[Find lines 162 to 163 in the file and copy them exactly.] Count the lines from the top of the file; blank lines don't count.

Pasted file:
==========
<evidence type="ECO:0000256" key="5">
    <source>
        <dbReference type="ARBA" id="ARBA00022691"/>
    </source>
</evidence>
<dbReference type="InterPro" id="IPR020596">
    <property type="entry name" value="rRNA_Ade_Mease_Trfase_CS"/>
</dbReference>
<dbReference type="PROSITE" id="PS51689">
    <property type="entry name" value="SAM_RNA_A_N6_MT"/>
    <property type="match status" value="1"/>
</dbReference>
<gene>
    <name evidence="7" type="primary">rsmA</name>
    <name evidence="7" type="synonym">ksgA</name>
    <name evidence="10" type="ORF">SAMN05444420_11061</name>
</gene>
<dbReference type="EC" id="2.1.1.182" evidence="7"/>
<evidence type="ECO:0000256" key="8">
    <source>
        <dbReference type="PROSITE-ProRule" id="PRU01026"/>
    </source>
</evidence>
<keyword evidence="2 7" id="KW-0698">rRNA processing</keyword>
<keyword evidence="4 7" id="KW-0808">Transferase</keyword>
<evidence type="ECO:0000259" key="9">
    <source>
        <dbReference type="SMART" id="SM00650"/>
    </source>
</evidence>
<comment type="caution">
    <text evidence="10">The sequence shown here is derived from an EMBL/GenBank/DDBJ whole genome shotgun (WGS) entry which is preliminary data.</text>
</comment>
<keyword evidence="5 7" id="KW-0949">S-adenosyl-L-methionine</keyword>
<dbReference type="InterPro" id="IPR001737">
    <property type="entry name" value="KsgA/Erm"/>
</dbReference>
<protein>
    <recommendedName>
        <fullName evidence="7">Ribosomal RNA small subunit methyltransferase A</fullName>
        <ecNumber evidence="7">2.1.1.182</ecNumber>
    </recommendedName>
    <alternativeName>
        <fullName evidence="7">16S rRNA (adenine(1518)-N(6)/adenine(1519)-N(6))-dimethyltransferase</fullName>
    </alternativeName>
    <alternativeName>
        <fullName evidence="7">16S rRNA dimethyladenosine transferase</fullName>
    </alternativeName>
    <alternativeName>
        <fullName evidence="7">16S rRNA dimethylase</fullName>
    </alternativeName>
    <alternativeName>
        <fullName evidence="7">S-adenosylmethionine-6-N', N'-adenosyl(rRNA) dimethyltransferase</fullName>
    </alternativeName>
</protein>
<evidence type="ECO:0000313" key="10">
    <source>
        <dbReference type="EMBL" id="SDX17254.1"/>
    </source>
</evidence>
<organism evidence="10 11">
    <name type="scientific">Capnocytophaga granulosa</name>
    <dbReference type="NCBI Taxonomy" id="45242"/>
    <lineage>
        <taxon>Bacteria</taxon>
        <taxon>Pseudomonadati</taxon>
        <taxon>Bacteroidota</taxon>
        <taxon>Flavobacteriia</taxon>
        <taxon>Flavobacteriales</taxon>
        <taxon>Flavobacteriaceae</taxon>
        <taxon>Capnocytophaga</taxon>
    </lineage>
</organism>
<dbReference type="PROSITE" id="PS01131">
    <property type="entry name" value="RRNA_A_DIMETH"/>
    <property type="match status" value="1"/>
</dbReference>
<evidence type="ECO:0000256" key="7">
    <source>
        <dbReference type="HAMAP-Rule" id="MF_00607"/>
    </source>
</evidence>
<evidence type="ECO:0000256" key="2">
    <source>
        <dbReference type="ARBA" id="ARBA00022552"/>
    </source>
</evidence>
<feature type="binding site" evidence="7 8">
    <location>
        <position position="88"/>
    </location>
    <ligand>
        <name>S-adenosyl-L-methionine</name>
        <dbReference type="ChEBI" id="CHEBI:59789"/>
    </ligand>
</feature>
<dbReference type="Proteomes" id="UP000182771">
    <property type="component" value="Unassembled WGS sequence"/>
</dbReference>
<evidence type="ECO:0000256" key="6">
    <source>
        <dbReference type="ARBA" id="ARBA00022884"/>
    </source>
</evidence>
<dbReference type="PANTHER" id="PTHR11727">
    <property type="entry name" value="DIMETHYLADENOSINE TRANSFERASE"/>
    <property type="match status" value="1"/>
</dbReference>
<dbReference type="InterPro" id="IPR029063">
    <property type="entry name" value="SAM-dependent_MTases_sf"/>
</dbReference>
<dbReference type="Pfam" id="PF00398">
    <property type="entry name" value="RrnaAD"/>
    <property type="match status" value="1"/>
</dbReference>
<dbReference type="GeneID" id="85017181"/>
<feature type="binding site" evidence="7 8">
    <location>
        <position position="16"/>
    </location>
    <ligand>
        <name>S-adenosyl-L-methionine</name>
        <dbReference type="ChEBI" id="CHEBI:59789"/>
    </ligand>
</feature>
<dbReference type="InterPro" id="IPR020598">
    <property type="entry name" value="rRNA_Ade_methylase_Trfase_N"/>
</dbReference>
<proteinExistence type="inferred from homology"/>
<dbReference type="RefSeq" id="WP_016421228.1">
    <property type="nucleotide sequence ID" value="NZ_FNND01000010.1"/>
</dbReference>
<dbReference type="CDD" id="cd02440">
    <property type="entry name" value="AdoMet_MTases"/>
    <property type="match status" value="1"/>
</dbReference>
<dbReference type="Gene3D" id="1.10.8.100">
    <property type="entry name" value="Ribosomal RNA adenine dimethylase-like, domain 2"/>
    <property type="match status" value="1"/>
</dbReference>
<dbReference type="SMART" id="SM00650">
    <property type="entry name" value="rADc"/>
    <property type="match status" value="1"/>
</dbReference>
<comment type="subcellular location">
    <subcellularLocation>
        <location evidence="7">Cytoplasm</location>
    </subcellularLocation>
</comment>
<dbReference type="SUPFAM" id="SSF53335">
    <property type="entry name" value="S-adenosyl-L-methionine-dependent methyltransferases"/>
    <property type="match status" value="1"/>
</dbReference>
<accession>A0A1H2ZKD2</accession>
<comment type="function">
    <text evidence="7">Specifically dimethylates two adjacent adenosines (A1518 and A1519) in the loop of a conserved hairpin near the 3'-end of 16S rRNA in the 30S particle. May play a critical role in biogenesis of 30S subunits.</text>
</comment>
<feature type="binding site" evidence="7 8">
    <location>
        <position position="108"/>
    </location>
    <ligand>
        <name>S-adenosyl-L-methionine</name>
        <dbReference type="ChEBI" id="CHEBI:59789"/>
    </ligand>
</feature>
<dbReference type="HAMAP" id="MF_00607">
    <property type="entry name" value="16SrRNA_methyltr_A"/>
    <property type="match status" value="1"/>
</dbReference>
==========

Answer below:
    <ligand>
        <name>S-adenosyl-L-methionine</name>